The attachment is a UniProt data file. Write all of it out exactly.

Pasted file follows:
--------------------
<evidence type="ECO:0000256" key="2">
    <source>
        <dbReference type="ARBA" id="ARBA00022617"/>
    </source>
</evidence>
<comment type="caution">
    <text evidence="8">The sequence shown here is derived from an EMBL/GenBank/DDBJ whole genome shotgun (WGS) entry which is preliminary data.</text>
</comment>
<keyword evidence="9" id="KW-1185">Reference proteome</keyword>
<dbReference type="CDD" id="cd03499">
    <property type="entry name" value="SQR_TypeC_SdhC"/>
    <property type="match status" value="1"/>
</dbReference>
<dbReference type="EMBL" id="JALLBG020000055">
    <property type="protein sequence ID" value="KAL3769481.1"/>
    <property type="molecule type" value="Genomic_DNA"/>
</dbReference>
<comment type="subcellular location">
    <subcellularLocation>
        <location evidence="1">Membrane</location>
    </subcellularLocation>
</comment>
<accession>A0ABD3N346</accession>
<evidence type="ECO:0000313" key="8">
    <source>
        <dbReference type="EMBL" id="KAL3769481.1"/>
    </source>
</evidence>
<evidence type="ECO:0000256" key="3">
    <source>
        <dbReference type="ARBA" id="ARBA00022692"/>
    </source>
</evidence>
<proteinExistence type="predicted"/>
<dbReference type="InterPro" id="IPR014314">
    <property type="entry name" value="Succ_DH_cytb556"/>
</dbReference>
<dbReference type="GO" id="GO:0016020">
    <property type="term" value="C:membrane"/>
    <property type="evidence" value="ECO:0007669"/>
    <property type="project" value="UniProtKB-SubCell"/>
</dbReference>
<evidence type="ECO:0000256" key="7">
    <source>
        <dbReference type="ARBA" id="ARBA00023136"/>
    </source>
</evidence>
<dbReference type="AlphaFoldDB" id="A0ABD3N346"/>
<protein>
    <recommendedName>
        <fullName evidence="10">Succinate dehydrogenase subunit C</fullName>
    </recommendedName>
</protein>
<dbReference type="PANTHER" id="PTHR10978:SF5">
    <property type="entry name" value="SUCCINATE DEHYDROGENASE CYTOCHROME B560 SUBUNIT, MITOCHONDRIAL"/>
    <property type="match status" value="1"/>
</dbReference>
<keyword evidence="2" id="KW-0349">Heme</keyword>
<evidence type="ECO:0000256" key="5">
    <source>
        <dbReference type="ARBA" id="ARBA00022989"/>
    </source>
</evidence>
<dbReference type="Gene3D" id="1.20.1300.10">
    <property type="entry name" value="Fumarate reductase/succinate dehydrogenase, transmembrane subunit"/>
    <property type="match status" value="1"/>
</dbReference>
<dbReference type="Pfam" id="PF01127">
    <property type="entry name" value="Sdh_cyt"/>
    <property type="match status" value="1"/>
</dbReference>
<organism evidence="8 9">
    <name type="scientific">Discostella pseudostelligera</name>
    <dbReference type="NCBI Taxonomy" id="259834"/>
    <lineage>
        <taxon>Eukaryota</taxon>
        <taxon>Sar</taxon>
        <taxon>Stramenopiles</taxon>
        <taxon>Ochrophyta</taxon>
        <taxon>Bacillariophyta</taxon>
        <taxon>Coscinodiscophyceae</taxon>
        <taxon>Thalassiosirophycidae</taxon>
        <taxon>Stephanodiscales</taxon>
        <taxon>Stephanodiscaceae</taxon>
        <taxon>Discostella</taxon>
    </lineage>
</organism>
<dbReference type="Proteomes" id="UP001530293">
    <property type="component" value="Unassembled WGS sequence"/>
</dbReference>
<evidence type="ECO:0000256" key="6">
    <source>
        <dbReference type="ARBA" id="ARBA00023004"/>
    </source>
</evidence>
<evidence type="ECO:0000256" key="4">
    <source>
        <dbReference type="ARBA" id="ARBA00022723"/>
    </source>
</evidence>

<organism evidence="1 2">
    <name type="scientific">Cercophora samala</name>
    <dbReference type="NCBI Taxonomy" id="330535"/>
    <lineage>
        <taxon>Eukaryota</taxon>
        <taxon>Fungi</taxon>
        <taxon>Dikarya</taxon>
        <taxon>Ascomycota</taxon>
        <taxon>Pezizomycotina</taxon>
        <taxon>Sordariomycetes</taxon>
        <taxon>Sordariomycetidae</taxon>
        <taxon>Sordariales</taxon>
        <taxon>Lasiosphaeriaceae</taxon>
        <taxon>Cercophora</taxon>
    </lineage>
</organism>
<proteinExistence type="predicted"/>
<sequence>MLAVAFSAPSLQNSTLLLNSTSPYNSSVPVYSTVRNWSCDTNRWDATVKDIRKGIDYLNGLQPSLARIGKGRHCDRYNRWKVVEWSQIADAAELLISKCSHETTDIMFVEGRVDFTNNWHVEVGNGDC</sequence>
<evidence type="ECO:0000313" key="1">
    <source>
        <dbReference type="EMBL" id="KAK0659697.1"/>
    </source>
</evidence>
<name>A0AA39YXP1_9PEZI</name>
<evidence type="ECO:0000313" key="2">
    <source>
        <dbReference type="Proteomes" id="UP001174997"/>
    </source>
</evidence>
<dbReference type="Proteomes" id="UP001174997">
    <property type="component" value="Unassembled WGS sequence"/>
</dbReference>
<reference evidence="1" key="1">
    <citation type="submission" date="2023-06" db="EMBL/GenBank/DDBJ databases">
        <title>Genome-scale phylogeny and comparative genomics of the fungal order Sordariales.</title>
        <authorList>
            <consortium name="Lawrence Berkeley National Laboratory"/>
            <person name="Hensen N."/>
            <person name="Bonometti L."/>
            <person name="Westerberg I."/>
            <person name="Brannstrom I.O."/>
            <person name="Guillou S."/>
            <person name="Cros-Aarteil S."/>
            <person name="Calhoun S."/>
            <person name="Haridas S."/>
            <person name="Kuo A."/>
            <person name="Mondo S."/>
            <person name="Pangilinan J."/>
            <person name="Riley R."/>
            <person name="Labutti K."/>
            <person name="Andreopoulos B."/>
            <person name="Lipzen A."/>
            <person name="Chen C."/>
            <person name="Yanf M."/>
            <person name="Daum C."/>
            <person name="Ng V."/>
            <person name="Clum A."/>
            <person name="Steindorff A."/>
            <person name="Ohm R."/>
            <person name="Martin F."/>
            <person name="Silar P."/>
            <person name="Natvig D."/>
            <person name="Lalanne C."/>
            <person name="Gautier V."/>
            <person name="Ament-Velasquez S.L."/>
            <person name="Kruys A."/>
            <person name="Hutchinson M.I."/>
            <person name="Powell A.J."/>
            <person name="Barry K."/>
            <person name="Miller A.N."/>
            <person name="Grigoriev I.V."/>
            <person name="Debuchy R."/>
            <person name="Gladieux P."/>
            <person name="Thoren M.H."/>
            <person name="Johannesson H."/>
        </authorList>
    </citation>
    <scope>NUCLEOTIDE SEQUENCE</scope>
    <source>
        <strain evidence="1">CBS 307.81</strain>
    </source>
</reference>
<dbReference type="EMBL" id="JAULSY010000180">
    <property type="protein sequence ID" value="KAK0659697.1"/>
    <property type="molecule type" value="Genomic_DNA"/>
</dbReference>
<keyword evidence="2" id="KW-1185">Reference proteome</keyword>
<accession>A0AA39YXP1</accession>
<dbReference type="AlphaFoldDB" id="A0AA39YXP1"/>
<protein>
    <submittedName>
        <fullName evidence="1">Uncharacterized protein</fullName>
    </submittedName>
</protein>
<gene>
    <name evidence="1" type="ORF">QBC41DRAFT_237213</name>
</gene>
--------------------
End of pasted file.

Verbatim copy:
<evidence type="ECO:0000256" key="2">
    <source>
        <dbReference type="ARBA" id="ARBA00022617"/>
    </source>
</evidence>
<comment type="caution">
    <text evidence="8">The sequence shown here is derived from an EMBL/GenBank/DDBJ whole genome shotgun (WGS) entry which is preliminary data.</text>
</comment>
<keyword evidence="9" id="KW-1185">Reference proteome</keyword>
<dbReference type="CDD" id="cd03499">
    <property type="entry name" value="SQR_TypeC_SdhC"/>
    <property type="match status" value="1"/>
</dbReference>
<dbReference type="EMBL" id="JALLBG020000055">
    <property type="protein sequence ID" value="KAL3769481.1"/>
    <property type="molecule type" value="Genomic_DNA"/>
</dbReference>
<comment type="subcellular location">
    <subcellularLocation>
        <location evidence="1">Membrane</location>
    </subcellularLocation>
</comment>
<accession>A0ABD3N346</accession>
<evidence type="ECO:0000313" key="8">
    <source>
        <dbReference type="EMBL" id="KAL3769481.1"/>
    </source>
</evidence>
<evidence type="ECO:0000256" key="3">
    <source>
        <dbReference type="ARBA" id="ARBA00022692"/>
    </source>
</evidence>
<proteinExistence type="predicted"/>
<dbReference type="InterPro" id="IPR014314">
    <property type="entry name" value="Succ_DH_cytb556"/>
</dbReference>
<dbReference type="GO" id="GO:0016020">
    <property type="term" value="C:membrane"/>
    <property type="evidence" value="ECO:0007669"/>
    <property type="project" value="UniProtKB-SubCell"/>
</dbReference>
<evidence type="ECO:0000256" key="7">
    <source>
        <dbReference type="ARBA" id="ARBA00023136"/>
    </source>
</evidence>
<dbReference type="AlphaFoldDB" id="A0ABD3N346"/>
<protein>
    <recommendedName>
        <fullName evidence="10">Succinate dehydrogenase subunit C</fullName>
    </recommendedName>
</protein>
<dbReference type="PANTHER" id="PTHR10978:SF5">
    <property type="entry name" value="SUCCINATE DEHYDROGENASE CYTOCHROME B560 SUBUNIT, MITOCHONDRIAL"/>
    <property type="match status" value="1"/>
</dbReference>
<keyword evidence="2" id="KW-0349">Heme</keyword>
<evidence type="ECO:0000256" key="5">
    <source>
        <dbReference type="ARBA" id="ARBA00022989"/>
    </source>
</evidence>
<dbReference type="Gene3D" id="1.20.1300.10">
    <property type="entry name" value="Fumarate reductase/succinate dehydrogenase, transmembrane subunit"/>
    <property type="match status" value="1"/>
</dbReference>
<dbReference type="Pfam" id="PF01127">
    <property type="entry name" value="Sdh_cyt"/>
    <property type="match status" value="1"/>
</dbReference>
<organism evidence="8 9">
    <name type="scientific">Discostella pseudostelligera</name>
    <dbReference type="NCBI Taxonomy" id="259834"/>
    <lineage>
        <taxon>Eukaryota</taxon>
        <taxon>Sar</taxon>
        <taxon>Stramenopiles</taxon>
        <taxon>Ochrophyta</taxon>
        <taxon>Bacillariophyta</taxon>
        <taxon>Coscinodiscophyceae</taxon>
        <taxon>Thalassiosirophycidae</taxon>
        <taxon>Stephanodiscales</taxon>
        <taxon>Stephanodiscaceae</taxon>
        <taxon>Discostella</taxon>
    </lineage>
</organism>
<dbReference type="Proteomes" id="UP001530293">
    <property type="component" value="Unassembled WGS sequence"/>
</dbReference>
<evidence type="ECO:0000256" key="6">
    <source>
        <dbReference type="ARBA" id="ARBA00023004"/>
    </source>
</evidence>
<evidence type="ECO:0000256" key="4">
    <source>
        <dbReference type="ARBA" id="ARBA00022723"/>
    </source>
</evidence>

<organism evidence="1 2">
    <name type="scientific">Cercophora samala</name>
    <dbReference type="NCBI Taxonomy" id="330535"/>
    <lineage>
        <taxon>Eukaryota</taxon>
        <taxon>Fungi</taxon>
        <taxon>Dikarya</taxon>
        <taxon>Ascomycota</taxon>
        <taxon>Pezizomycotina</taxon>
        <taxon>Sordariomycetes</taxon>
        <taxon>Sordariomycetidae</taxon>
        <taxon>Sordariales</taxon>
        <taxon>Lasiosphaeriaceae</taxon>
        <taxon>Cercophora</taxon>
    </lineage>
</organism>
<proteinExistence type="predicted"/>
<sequence>MLAVAFSAPSLQNSTLLLNSTSPYNSSVPVYSTVRNWSCDTNRWDATVKDIRKGIDYLNGLQPSLARIGKGRHCDRYNRWKVVEWSQIADAAELLISKCSHETTDIMFVEGRVDFTNNWHVEVGNGDC</sequence>
<evidence type="ECO:0000313" key="1">
    <source>
        <dbReference type="EMBL" id="KAK0659697.1"/>
    </source>
</evidence>
<name>A0AA39YXP1_9PEZI</name>
<evidence type="ECO:0000313" key="2">
    <source>
        <dbReference type="Proteomes" id="UP001174997"/>
    </source>
</evidence>
<dbReference type="Proteomes" id="UP001174997">
    <property type="component" value="Unassembled WGS sequence"/>
</dbReference>
<reference evidence="1" key="1">
    <citation type="submission" date="2023-06" db="EMBL/GenBank/DDBJ databases">
        <title>Genome-scale phylogeny and comparative genomics of the fungal order Sordariales.</title>
        <authorList>
            <consortium name="Lawrence Berkeley National Laboratory"/>
            <person name="Hensen N."/>
            <person name="Bonometti L."/>
            <person name="Westerberg I."/>
            <person name="Brannstrom I.O."/>
            <person name="Guillou S."/>
            <person name="Cros-Aarteil S."/>
            <person name="Calhoun S."/>
            <person name="Haridas S."/>
            <person name="Kuo A."/>
            <person name="Mondo S."/>
            <person name="Pangilinan J."/>
            <person name="Riley R."/>
            <person name="Labutti K."/>
            <person name="Andreopoulos B."/>
            <person name="Lipzen A."/>
            <person name="Chen C."/>
            <person name="Yanf M."/>
            <person name="Daum C."/>
            <person name="Ng V."/>
            <person name="Clum A."/>
            <person name="Steindorff A."/>
            <person name="Ohm R."/>
            <person name="Martin F."/>
            <person name="Silar P."/>
            <person name="Natvig D."/>
            <person name="Lalanne C."/>
            <person name="Gautier V."/>
            <person name="Ament-Velasquez S.L."/>
            <person name="Kruys A."/>
            <person name="Hutchinson M.I."/>
            <person name="Powell A.J."/>
            <person name="Barry K."/>
            <person name="Miller A.N."/>
            <person name="Grigoriev I.V."/>
            <person name="Debuchy R."/>
            <person name="Gladieux P."/>
            <person name="Thoren M.H."/>
            <person name="Johannesson H."/>
        </authorList>
    </citation>
    <scope>NUCLEOTIDE SEQUENCE</scope>
    <source>
        <strain evidence="1">CBS 307.81</strain>
    </source>
</reference>
<dbReference type="EMBL" id="JAULSY010000180">
    <property type="protein sequence ID" value="KAK0659697.1"/>
    <property type="molecule type" value="Genomic_DNA"/>
</dbReference>
<keyword evidence="2" id="KW-1185">Reference proteome</keyword>
<accession>A0AA39YXP1</accession>
<dbReference type="AlphaFoldDB" id="A0AA39YXP1"/>
<protein>
    <submittedName>
        <fullName evidence="1">Uncharacterized protein</fullName>
    </submittedName>
</protein>
<gene>
    <name evidence="1" type="ORF">QBC41DRAFT_237213</name>
</gene>